Thrill seekers find adrenaline rush rappelling down Moaning Cavern

Rappeller at Moaning Cavern

Rappeller emerges from the chimney in Moaning Cavern (Steve Mullen)

Muttering in the dark, dank confines of the constricted cave I carefully lowered myself on the rope, feeling with my feet to find the end of the rock. Yelping as I bumped my elbow, then the back of my head on the sharp edges I was thankful for the protective helmet, but would be more thankful when I emerged from the bottom of the “chimney”, a narrow tube of rock that led to the main chamber of Moaning Cavern.

I was on Part 3 of a day of adrenaline rushes at Moaning Cavern Adventure Park in Calaveras County, California, which has transformed itself from the basic cave tour that I remembered vaguely from childhood, to a full-fledged adventure destination, welcoming daredevils to test their mettle against a variety of thrills.

Rappel-Moaning Cavern

A rappeller lowers herself into Moaning Cavern (Steve Mullen)

After experiencing two zip-line excursions and getting a preview of the rappelling adventure during the cave tour that took us down 234 steps we convened inside a building at the top of a large hole in the ground, a slightly enlarged version of the original entrance to the cave. Peering down we couldn’t see much. About 30 feet down was a wooden platform with a hidden entrance on a side wall that led into the main room of the cave. Several people went before us and everything was fine until we started getting messages from the last person that a woman below was having trouble. Somewhere in the cave where we couldn’t see her she was frozen with fear and couldn’t, or wouldn’t, proceed. The guide who stands at the top and sends everyone down explained that this happens from time to time. Although there is very quickly a point of no return, where the only option is to continue down on the rope, a guide can descend on one of 4 fixed ropes to talk the person down. As the guides discussed the “assist” plan, the waiting adventurers nervously talked among themselves, peering into the inky darkness of the rock.

Forty five minutes later the ropes were finally free, the reluctant rappeller having safely descended to the bottom, and having passed through various stages of edgy anticipation, I was more than ready to get going. I was clipped into the ”J”  belay device by a guide and after leaning back on the rope, I backed out over the rock and gingerly lowered myself down, pushing out from the wall with my feet. Gradually, my rusty rock climbing muscles awoke, and I quickly made my way to the platform. Hearing a waiting rappeller ask my husband, “Has she done this before?” I gained confidence that I at least looked like I knew what I was doing. Taking a deep breath I moved from the platform into the narrow chimney, the dank odor of stale moisture filling my nostrils. I backed out over the edge, bumping into the rock, and kept going until my feet had no more stone to push against. Feeling some trepidation I lowered myself a bit further, let my feet dangle and emerged into the dim light of the huge main room of the cave. Not wanting to look down to the landing area 165 feet below in case I lost my resolve, I instead took a moment to look at the fanciful formations—it was beautiful to behold, and somehow different from the walking tour, when gravity securely held my feet in place on the staircase. Hanging by my tether gave me a feeling of freedom, and like the zip line experience I felt the sensation of flying like a bird. I steadily lowered myself to the next section, involving maneuvering around a segment of rock that jutted out into the main room. My belay device got hung up on the jagged edges but I managed to work it free and continued toward the bottom.  I was relieved to hear the guide at the bottom say, “You’re almost here” but was also sorry it was over so soon.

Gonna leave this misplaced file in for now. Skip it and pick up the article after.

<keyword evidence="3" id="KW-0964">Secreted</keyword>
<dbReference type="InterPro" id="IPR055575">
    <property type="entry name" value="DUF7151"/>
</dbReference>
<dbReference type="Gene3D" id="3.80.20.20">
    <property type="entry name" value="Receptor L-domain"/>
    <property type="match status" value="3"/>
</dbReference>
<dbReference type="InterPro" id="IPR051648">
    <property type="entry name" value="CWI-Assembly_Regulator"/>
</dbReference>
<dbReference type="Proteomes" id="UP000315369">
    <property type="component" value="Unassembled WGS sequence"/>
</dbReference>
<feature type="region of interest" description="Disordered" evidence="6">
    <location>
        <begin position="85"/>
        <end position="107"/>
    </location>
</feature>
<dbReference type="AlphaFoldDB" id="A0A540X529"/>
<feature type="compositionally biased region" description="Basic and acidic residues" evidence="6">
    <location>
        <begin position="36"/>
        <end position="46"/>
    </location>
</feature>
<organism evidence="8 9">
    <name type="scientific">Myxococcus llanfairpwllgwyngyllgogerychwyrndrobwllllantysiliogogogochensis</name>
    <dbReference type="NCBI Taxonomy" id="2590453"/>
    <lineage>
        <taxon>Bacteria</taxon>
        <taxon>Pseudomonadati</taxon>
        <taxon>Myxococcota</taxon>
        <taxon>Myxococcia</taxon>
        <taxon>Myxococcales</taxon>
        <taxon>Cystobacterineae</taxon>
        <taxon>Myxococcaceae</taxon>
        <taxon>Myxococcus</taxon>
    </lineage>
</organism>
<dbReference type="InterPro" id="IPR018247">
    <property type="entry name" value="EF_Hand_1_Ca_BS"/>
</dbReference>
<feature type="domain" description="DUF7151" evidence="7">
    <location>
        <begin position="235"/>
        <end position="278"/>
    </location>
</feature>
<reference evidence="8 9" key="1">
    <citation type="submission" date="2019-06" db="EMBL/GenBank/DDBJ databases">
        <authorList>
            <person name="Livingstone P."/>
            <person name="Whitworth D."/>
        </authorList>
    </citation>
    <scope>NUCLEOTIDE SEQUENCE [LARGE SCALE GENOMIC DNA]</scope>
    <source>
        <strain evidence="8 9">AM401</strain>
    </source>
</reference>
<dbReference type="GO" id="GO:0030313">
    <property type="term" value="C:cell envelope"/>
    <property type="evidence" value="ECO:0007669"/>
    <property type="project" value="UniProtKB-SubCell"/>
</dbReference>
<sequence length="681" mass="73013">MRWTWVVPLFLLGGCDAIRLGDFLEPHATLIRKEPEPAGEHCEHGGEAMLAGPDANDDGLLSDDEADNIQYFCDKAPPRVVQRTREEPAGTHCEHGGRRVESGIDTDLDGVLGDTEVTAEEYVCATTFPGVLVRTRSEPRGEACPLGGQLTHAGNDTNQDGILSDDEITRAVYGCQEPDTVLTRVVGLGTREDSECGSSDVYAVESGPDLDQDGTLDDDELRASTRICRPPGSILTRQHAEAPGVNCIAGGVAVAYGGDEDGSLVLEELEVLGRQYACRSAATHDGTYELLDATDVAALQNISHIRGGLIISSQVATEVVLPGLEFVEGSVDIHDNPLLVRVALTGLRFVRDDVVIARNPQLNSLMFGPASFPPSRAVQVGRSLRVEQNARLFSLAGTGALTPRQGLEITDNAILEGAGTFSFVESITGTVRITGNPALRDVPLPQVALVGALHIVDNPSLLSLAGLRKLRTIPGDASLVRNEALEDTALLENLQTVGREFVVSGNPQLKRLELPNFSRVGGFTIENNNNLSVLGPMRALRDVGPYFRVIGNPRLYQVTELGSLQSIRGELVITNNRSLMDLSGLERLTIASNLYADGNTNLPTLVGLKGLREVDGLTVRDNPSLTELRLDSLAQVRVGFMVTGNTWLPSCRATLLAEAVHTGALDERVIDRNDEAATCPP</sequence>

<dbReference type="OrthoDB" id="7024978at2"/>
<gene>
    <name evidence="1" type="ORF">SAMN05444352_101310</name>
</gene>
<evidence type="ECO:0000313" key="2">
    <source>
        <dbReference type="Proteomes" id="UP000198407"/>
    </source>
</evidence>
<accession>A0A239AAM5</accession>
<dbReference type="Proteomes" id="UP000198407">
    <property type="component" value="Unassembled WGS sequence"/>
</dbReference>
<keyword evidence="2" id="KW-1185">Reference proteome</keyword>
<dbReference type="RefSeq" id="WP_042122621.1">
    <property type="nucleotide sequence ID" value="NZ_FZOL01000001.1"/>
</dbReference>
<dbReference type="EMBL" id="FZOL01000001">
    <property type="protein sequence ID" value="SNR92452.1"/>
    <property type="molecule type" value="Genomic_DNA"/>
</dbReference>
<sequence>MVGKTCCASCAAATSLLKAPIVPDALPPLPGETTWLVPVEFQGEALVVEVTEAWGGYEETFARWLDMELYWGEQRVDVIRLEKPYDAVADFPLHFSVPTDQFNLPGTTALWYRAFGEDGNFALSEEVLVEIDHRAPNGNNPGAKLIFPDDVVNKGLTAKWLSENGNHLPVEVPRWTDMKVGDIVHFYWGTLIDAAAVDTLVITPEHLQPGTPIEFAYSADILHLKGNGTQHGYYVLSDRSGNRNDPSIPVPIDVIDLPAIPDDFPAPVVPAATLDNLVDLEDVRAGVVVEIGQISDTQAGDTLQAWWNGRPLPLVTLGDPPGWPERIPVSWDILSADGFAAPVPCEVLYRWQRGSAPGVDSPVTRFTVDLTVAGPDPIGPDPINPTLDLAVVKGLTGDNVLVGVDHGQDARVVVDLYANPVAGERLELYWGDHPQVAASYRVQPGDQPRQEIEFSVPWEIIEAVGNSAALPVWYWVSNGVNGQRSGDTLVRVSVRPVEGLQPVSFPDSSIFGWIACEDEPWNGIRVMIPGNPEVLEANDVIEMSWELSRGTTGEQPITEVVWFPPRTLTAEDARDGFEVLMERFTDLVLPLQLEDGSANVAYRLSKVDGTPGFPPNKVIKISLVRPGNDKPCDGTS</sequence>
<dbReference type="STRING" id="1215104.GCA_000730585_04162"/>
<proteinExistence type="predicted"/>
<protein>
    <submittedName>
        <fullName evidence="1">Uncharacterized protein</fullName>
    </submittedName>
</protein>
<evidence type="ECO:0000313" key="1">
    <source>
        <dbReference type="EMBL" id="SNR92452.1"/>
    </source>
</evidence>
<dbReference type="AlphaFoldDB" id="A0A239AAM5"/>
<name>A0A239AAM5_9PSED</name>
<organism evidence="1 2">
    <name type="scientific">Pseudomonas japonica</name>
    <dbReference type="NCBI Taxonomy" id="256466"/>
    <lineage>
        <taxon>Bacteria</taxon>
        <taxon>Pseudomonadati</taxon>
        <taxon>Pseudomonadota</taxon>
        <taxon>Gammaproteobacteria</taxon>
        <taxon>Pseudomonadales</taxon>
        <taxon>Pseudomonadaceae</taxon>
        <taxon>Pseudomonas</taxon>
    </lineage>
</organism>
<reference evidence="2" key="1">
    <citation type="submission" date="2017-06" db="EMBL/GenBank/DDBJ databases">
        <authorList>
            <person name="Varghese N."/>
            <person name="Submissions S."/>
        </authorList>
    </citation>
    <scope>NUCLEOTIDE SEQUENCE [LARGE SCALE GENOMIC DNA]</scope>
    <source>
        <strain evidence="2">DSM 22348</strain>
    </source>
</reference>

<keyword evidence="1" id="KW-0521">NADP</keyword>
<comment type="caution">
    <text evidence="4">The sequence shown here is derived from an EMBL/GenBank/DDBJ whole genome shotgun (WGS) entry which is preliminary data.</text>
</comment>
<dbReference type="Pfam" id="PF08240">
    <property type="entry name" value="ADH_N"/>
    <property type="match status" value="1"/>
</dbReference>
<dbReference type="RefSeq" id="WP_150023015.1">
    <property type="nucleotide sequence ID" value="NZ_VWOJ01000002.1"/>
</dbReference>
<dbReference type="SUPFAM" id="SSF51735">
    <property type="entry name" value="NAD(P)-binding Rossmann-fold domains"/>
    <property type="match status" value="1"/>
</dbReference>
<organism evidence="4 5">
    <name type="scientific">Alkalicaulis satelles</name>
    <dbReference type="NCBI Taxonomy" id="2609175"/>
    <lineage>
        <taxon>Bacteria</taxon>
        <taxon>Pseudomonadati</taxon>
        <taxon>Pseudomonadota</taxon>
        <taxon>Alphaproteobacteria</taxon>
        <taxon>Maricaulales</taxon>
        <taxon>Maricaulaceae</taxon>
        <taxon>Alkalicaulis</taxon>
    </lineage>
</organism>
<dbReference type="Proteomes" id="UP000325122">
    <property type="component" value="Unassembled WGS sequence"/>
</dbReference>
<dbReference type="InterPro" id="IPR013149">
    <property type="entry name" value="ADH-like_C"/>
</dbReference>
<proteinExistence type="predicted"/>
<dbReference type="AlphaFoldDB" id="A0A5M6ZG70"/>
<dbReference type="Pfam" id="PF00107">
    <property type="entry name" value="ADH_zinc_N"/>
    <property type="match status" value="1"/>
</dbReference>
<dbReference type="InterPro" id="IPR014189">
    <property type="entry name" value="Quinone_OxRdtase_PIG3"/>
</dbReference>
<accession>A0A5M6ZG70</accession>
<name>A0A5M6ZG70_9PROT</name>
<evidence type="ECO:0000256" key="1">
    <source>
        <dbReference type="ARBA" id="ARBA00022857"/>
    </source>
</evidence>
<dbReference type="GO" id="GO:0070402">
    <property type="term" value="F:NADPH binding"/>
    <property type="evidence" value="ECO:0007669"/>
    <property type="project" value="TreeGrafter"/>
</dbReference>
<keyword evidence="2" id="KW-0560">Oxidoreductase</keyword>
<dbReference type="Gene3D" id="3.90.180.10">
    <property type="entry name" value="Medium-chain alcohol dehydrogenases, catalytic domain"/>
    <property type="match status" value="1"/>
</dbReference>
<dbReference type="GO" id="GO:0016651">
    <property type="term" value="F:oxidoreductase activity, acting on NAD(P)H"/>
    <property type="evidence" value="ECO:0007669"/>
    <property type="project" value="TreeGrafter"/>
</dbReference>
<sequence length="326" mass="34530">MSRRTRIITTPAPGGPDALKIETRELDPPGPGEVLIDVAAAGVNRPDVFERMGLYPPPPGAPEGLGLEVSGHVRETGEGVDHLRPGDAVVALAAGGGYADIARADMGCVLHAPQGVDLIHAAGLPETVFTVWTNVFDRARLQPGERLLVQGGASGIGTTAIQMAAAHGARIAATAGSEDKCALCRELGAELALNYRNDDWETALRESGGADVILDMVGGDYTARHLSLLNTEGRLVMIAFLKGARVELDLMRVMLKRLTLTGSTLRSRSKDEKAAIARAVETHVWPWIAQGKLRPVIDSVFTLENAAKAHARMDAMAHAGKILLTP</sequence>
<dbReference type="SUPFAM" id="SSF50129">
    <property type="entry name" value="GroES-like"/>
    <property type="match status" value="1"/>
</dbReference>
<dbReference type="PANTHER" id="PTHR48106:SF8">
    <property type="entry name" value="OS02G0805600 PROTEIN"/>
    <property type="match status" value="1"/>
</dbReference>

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Rappelling down the cave (Steve Mullen)

Upon reaching the floor of the cave I felt spent as the adrenaline receded.  I remembered that I still had to climb up 234 steps for the second time that day. I watched a Cave Crawl group, suited up in their orange jumpsuits, and wondered just how claustrophobic I might feel during the 2 hour tour, some of it a belly crawl through narrow passageways where you have to pull yourself through using ropes. It would have to wait for another day as we had run out of time, filling our day with so many adventures.

Moaning Cavern Advenutre Park in the Sierra Foothills has plenty to keep a family busy for an entire day. I learned that zip-lines are popular for a reason—it’s pure fun. I tested myself against the cave and experienced an intense rush, but would do it again. The cave crawl? I don’t know.

See related article:  “Moaning Cavern Adventure Park–Zip line thrills and cave walk

Information:
Moaning Cavern Adventure Park
5350 Moaning Cave Road
Vallecito, CA 95251, USA
866-762-2837
 
Open year round; hours vary from 9 or 10 am opening to 5 or 6 pm closing depending on season and day of week.

Prices (check website for combination and repeat discounts; child pricing; coupons; discounts for seniors, military and other groups):
Zip line: $39
Walking Tour: $14.75
Rappel: $65
Cave Crawl: $76
Climbing Tower: $5
Gold panning: $9.95

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